Text description provided by the architects. Urban Style 2 is a four-story housing building with six two-room apartments located in Villa Urquiza.
This residential district of Buenos Aires is now in a process of transformation and growth due to the development of the new "Donado-Holmberg" Linear Park.
The ‘dematerialization’ of the corner-building’s volumetry is accomplished through a series of design operations that respond to the restrictions of the R2B1 zoning, mainly attributed to this type of plots, by incorporating them and using them for its design. The building manages to reach its maximum height by introducing a series of outdoor areas that do not compute for TOF (Total Occupancy Factor) and provide views and natural lighting to the rooms. As a result, the entire buildable area is available to be used for the design of the apartments.
In order to achieve this, “L- shaped’ housing typologies are introduced in the first levels, which when combined, stacked and mirrored, they generate a series of exterior spaces that are used by the units.
On the upper levels, the duplex units are connected by double-high space. In addition to this, a 2 meter retraction frees up the airspace and spatially connects the terraces of the building.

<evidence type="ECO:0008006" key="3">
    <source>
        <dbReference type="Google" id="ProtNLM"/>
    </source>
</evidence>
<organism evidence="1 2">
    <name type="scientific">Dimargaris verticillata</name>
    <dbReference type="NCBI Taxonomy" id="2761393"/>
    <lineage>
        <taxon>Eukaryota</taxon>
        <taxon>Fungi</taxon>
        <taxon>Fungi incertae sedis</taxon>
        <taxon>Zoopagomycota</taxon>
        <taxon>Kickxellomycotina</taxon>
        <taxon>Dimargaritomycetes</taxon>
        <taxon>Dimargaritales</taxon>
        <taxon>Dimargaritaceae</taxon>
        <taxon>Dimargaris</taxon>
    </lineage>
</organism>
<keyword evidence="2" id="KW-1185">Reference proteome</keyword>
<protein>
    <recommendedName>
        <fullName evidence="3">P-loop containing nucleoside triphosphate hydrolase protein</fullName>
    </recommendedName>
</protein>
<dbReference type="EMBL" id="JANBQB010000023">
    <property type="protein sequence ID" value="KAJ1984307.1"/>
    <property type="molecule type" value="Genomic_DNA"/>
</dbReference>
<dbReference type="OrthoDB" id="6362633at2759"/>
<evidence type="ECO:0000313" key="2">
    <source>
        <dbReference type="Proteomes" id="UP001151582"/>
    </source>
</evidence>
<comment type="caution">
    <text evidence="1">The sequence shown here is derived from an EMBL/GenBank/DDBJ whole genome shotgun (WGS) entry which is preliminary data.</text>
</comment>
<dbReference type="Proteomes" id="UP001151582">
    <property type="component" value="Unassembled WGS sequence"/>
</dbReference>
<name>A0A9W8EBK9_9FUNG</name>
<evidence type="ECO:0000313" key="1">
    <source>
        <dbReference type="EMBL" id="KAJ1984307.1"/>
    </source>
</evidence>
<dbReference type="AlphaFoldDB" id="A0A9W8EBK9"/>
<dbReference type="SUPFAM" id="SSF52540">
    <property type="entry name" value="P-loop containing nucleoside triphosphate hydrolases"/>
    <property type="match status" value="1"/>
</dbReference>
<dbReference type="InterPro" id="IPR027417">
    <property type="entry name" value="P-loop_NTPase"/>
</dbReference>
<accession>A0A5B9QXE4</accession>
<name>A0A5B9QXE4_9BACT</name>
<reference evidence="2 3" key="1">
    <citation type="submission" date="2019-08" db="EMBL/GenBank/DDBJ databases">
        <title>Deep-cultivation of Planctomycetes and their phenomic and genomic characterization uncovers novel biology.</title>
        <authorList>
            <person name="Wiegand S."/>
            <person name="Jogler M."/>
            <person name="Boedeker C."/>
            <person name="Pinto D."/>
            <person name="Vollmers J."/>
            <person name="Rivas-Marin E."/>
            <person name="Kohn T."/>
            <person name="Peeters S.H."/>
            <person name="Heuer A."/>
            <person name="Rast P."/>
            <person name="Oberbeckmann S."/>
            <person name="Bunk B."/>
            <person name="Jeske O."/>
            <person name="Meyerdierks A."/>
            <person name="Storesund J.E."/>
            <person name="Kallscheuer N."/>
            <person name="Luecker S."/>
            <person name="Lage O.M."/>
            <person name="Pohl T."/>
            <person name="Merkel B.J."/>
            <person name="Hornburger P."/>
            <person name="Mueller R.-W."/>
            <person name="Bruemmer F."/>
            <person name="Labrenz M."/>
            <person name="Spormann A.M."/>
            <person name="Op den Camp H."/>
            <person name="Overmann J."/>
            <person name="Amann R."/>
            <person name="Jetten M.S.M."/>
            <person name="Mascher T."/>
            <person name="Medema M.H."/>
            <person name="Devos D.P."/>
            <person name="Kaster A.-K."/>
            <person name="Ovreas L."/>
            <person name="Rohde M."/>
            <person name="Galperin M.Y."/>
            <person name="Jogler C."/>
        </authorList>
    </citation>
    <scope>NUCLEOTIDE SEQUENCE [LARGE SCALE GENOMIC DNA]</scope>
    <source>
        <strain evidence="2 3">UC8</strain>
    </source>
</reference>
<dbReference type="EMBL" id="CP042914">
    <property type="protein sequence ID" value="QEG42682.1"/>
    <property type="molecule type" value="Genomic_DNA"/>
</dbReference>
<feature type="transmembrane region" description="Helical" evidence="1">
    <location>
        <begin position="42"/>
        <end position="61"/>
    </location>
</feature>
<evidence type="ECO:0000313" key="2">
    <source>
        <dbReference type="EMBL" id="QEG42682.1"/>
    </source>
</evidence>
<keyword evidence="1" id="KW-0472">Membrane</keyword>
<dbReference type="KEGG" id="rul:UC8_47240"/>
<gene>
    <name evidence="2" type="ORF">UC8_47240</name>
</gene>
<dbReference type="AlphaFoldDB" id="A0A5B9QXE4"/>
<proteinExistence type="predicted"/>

An impressive ‘concrete box’ flies 4 meters over the corner emphasizing the entrance to the building that acquires its final shape by retreating itself on the ground floor.
Regarding the façade, three essential materials are used for its design: concrete, wood and glass.
The concrete walls, that combine rustic and smooth textures, not only fulfill an esthetic function but also solve most of the structure of the building.
In addition to this, a series of folding wooden sunshade panels provide filtered natural light and privacy to the bedrooms.
At the ground floor, this design strategy is replayed on the garage gates.
The interior/exterior limits are diluted by the use of large ‘floor-to-ceiling’ sliding glass panels, which connect the living room areas with the 10 sqm to 20 sqm terraces.
These outdoor spaces also relate to the treetops, creating an immersive natural experience. The glass railings, almost imperceptible from the inside, reflect the treetops onto the street.
The interiors preserve the material synthesis by creating wide and neutral spaces, where natural light stands out by the use of white walls and kitchen cabinets, and the light wood floors, in contrast to the concrete ceilings and walls.